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Veritas: Treatment Considerations for Diverse Eating Disorder Populations
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https://membershare.iaedp.com/dr-charlynn-small-headlines-9th-annual-veritas-collaborative-symposium/

9/15/2020 to 9/18/2020
When: Tuesday, September 15, 2020
Where: United States

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Charlynn Small, PhD, LCP, CEDS-S, is Assistant Director for Health Promotion at the University of Richmond’s Counseling and Psychological Services (CAPS) in Virginia. Dr. Small is a member of the board of directors of the International Association of Eating Disorders Professionals (iaedpTM). She has spent much of her career advocating for greater awareness of eating disorders among Black women and other people of color. Her co-edited anthology, Treating Black Women with Eating Disorders: A Clinician’s Guide (Routledge, Taylor & Francis) is slated for release in July 2020. We recently sat down with Dr. Small to discuss treatment considerations for Black people with eating disorders, including barriers to care, and the impact of their lived experiences on those disorders.

Veritas Collaborative: This year’s Symposium theme highlights the need for all of us in the field to recognize and understand the unique needs of diverse populations. What do we know about eating disorder prevalence among Black women, in particular?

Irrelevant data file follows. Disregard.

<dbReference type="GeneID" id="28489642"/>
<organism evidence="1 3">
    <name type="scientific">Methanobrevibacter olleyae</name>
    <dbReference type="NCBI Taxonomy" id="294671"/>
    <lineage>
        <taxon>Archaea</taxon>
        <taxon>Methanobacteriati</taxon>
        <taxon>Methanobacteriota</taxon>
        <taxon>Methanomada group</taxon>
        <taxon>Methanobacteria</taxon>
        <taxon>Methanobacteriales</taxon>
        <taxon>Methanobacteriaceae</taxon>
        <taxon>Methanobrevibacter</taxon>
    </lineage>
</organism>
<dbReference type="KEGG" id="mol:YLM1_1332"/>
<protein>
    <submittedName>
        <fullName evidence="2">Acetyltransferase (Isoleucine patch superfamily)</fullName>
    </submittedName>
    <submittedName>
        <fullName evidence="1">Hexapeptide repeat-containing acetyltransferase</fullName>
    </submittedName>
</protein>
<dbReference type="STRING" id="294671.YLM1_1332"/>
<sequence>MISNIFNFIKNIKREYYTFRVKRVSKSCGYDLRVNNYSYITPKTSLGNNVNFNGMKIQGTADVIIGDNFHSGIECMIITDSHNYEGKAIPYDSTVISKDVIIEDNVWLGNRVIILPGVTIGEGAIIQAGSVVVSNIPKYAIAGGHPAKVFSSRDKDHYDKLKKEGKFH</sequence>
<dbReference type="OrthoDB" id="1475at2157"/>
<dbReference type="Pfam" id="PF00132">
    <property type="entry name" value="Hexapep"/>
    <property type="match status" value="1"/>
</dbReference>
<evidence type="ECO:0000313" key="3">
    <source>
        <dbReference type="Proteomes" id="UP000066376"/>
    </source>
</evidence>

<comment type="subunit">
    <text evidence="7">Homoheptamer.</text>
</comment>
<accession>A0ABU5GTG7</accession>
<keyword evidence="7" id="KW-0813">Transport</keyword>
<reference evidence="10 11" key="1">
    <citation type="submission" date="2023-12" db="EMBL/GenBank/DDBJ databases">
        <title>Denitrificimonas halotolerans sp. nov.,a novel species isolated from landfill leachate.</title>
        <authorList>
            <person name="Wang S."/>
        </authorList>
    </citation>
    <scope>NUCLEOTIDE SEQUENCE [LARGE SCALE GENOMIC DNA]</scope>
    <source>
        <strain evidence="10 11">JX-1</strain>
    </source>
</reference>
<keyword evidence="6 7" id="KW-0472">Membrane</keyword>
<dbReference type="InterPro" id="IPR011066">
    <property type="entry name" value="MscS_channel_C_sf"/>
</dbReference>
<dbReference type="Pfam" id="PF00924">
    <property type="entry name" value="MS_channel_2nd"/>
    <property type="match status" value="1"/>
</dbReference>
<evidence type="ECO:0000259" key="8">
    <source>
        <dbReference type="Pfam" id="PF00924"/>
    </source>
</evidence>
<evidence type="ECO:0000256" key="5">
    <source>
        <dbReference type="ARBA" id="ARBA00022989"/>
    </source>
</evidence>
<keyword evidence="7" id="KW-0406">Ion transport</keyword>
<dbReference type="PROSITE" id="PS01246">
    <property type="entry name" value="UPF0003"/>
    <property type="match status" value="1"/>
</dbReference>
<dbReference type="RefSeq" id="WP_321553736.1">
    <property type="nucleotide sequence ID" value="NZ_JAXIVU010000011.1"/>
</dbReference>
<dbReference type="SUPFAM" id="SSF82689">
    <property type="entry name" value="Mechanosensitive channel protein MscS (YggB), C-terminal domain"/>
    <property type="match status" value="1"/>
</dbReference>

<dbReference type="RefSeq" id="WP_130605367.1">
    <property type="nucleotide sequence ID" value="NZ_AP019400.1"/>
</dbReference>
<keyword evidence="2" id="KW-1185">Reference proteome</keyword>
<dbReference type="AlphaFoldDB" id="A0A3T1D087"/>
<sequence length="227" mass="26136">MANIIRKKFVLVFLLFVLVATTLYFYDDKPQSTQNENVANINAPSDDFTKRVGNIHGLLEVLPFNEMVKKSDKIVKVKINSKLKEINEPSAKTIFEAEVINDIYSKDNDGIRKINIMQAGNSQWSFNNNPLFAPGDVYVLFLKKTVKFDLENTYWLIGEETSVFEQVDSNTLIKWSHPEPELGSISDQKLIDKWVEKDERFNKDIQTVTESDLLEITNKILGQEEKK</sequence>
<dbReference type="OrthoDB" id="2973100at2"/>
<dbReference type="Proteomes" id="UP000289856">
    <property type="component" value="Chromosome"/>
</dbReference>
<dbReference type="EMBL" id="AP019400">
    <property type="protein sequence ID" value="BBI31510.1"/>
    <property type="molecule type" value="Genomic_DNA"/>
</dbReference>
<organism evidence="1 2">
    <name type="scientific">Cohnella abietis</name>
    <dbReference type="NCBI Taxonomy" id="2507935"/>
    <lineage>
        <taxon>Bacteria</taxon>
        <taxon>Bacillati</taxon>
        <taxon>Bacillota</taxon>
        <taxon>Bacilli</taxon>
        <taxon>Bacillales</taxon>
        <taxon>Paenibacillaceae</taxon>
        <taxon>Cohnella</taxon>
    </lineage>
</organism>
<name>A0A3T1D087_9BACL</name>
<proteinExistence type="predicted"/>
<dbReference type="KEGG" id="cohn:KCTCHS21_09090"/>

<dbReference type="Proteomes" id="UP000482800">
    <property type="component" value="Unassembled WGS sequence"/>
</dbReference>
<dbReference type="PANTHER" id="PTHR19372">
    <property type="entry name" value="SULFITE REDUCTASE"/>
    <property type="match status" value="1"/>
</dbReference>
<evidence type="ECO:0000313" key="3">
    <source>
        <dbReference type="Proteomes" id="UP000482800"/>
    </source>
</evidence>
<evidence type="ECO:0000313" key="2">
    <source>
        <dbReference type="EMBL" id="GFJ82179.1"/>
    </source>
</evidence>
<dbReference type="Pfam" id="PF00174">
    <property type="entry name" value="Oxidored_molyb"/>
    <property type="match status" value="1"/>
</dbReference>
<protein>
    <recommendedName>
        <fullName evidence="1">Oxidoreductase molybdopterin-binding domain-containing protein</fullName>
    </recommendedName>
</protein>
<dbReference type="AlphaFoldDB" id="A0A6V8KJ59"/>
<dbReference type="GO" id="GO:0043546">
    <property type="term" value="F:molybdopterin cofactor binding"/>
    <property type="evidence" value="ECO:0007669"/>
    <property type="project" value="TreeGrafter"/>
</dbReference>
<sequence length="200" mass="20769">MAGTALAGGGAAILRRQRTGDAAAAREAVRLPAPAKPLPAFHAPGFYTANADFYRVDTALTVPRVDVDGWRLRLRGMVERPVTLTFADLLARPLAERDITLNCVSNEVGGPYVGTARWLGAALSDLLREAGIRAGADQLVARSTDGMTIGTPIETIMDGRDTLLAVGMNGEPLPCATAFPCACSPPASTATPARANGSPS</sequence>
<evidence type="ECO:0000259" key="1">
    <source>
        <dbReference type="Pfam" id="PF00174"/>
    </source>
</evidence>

Dr. Small: Unfortunately, we don’t have accurate numbers on the prevalence. In addition to the fact that relatively few studies have been conducted on these groups, a number of factors contribute to the inaccuracies. Sociocultural models of eating pathology suggest that Black women are well-protected from eating disorders, clinical approaches to classification, conflicting research outcomes, and the extant measures for assessing symptoms and risk factors contribute to the inaccuracies. The challenges with determining the accurate prevalence of the disorders in these groups is complicated by the fact that Black women are not monolithic. They represent a number of diverse cultural backgrounds including Black Americans, Black Haitians, Black Cubans, Black Jamaicans—and more. We’re talking about distinct cultures, traditions, communities, and concerns. However, despite these differences, my experience treating Black women has shown binge-eating to be the eating disorder they struggle with the most as a group.